Along With Ways To Be Proactive
Use the list below to learn more.
- Tooth Decay
- Canker Sores
- Sensitive Teeth
- Gum Disease
- Orthodontic Problems
When your child consumes many starches and sugars, the acids begin to wear down tooth enamel. It starts with unhealthy foods, such as cookies, candy, sodas and fruit juices, that can leave deposits on the teeth. These deposits can bond with the bacteria in the mouth to form plaque, which work together to cause tooth decay. Tooth decay can negatively impact the quality of your child’s life as it can lead to infection, pain and eventual tooth loss. It can also affect how your child feels about themselves, which could affect them both educationally and socially.
Although tooth decay affects millions of children every year, it’s a preventable disease. To help your children avoid this, be sure they’re following proper brushing and flossing techniques. Also, make sure you’re providing them with a healthy diet, that limits their sugary and starch consumption.
A canker sore is a small sore on the inside of the mouth that has a white or gray base and a surrounding red border. These sores tend to last one to two weeks, and have potential to reoccur. Using an antimicrobial mouthwash or a topical agent can help.
If your child often complains about pain or intense “tingling” sensation when they consume something hot or cold or when brushing their teeth, they may have sensitive teeth. Sensitive teeth can be symptomatic of a variety of conditions, such as a harmless sinus headache, tooth decay, loose fillings or receding gums. However, if left unaddressed, sensitive teeth can lead to the breakdown of enamel or receding gums.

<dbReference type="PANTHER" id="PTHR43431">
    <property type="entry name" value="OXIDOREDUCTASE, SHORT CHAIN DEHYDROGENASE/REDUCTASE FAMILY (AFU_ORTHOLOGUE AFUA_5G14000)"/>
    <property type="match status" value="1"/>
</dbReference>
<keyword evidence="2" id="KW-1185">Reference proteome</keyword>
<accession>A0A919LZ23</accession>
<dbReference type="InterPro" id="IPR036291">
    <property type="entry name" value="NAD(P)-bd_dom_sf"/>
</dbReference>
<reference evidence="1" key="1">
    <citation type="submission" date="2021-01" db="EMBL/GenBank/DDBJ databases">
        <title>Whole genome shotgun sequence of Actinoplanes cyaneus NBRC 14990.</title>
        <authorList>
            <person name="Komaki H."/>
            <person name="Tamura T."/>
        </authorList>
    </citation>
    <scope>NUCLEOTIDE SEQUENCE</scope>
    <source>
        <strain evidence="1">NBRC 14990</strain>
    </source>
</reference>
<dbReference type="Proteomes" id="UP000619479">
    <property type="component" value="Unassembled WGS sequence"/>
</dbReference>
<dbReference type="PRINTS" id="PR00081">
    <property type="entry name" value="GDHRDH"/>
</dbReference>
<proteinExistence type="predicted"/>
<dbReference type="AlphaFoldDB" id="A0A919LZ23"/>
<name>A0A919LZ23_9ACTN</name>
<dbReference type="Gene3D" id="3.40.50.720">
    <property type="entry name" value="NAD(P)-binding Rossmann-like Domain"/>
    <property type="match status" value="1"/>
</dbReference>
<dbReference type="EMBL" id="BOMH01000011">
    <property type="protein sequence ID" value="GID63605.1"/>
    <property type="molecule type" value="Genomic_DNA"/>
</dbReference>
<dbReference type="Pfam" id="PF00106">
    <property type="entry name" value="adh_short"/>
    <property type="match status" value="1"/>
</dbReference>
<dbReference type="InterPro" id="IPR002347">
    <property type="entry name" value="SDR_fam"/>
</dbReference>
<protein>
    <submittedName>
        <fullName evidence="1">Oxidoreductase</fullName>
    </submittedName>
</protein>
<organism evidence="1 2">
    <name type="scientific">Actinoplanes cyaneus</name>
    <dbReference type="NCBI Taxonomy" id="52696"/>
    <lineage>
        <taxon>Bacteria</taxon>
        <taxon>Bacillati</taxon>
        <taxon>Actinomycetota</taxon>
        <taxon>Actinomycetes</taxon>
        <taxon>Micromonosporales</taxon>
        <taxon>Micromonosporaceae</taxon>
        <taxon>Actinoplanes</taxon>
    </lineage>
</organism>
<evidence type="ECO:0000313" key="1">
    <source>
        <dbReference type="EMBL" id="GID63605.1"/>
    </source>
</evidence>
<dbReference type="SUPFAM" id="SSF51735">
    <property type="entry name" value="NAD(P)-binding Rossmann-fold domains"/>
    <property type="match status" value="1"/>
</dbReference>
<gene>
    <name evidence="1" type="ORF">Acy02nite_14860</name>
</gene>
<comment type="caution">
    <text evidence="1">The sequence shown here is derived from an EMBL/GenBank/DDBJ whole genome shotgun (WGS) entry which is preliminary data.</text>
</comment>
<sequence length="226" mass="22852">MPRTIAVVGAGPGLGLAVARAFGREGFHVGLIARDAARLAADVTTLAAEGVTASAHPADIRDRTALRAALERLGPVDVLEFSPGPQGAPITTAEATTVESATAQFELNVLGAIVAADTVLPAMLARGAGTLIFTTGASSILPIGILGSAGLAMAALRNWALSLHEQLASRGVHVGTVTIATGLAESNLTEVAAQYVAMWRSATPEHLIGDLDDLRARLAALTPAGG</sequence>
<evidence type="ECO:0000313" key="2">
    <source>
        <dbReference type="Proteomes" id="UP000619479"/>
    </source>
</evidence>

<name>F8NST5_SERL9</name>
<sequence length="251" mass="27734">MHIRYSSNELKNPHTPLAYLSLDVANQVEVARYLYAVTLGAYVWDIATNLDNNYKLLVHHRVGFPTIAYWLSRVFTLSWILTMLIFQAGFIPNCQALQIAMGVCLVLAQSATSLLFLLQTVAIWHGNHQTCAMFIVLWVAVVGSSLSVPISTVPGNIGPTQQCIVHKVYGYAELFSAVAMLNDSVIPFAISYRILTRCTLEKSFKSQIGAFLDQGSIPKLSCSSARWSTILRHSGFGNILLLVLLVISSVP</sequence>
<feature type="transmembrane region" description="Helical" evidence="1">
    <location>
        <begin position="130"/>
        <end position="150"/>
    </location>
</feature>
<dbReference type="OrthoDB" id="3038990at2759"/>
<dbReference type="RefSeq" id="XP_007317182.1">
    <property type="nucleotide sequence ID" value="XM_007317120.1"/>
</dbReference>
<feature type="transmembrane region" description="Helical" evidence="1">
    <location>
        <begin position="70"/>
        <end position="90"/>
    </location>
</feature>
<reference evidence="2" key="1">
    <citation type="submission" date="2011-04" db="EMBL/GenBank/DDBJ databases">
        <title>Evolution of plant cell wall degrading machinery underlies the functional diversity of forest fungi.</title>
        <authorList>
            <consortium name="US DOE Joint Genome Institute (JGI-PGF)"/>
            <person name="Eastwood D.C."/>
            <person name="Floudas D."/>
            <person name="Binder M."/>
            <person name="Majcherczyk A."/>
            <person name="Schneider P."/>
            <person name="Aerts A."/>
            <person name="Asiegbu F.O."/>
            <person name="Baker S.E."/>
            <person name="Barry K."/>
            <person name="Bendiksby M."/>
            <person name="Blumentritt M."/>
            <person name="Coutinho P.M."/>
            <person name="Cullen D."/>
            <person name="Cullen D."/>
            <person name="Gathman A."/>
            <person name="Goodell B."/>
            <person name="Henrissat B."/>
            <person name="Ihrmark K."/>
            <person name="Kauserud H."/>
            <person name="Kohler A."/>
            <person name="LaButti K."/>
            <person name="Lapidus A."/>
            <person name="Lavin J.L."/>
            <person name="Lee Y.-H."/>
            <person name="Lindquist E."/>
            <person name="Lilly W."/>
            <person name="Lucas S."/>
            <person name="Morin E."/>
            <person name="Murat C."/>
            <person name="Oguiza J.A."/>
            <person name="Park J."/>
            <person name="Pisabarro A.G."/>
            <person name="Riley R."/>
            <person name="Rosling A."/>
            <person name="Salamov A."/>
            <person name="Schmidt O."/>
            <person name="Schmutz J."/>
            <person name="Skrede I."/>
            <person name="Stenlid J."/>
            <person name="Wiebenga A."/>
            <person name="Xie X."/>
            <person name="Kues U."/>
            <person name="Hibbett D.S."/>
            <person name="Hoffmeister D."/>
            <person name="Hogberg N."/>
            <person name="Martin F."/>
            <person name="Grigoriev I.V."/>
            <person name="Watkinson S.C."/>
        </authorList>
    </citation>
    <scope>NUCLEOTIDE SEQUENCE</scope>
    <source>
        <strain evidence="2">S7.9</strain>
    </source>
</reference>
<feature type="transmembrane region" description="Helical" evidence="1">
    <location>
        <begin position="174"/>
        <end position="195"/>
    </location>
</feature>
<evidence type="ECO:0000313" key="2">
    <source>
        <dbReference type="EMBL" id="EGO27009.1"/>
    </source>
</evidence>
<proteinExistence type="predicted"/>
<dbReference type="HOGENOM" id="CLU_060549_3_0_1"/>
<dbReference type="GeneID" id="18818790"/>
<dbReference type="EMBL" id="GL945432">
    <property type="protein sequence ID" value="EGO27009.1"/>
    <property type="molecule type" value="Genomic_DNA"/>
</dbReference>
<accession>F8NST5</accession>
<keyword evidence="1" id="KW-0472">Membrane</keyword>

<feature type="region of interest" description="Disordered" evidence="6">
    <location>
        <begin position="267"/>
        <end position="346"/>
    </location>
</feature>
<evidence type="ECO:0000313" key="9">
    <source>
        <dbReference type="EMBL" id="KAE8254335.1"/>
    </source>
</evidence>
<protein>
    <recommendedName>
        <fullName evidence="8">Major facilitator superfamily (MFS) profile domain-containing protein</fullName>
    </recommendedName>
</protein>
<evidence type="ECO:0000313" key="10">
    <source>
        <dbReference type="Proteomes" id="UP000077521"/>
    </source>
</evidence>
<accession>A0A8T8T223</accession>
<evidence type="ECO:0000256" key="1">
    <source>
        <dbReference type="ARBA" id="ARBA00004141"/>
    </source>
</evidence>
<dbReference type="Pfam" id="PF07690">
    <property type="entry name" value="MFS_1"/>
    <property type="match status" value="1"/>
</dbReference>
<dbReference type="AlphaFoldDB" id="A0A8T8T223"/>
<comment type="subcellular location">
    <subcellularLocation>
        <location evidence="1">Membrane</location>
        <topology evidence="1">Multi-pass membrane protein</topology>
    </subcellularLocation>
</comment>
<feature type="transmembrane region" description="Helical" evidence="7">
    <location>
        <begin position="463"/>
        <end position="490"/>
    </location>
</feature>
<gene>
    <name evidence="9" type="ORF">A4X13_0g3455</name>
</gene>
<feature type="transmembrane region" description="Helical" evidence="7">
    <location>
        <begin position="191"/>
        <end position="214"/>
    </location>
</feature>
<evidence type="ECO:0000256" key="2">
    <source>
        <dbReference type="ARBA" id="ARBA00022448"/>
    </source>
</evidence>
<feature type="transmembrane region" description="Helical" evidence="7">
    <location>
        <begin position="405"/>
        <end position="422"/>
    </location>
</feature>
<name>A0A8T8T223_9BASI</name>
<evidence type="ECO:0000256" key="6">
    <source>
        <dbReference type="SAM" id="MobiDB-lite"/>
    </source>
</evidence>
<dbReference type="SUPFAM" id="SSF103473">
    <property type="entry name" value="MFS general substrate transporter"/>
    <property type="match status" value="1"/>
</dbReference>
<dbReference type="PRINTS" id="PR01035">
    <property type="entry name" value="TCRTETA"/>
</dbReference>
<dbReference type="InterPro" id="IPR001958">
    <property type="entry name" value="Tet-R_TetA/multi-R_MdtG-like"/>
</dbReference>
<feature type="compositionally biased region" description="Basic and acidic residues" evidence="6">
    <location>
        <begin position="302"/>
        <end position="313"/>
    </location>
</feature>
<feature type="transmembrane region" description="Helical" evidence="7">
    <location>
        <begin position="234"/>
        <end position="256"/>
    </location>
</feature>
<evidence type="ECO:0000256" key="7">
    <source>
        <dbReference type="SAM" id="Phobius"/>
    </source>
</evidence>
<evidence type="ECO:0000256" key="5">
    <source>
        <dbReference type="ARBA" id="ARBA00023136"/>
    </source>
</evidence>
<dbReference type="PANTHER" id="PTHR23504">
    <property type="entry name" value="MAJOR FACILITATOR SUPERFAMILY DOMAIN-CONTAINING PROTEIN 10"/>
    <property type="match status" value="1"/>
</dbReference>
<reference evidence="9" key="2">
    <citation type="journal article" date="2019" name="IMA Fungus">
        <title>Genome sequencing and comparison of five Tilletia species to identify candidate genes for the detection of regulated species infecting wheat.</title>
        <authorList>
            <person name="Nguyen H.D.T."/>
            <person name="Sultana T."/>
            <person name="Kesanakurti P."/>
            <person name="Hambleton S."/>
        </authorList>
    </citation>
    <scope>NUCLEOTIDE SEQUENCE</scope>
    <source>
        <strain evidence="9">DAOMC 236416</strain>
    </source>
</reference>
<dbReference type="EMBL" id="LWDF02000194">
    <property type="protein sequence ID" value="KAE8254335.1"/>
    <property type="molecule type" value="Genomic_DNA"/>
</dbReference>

Gum disease begins with plaque, the sticky film of bacteria that builds up on the teeth. During the early stages of gum disease, it’s common for the gums to become swollen and bleed easily when brushing & flossing. As the disease progresses to periodontitis, the teeth may loosen and fall out. Early signs of gum disease include consistent bad breath or a foul taste in the mouth, so make sure your child does a great job of brushing and flossing every day.
Malocclusions or “bad bites” are often inherited, although some can be acquired with poor oral health habits. For example, a child who sucks their thumb for an extended period of time may develop a bad bite. Malocclusions can also be caused by:
- Missing Teeth
- Extra Teeth
- Crowded Teeth
- Misaligned Jaws
- Trauma Or Accidents
- Developmental Issues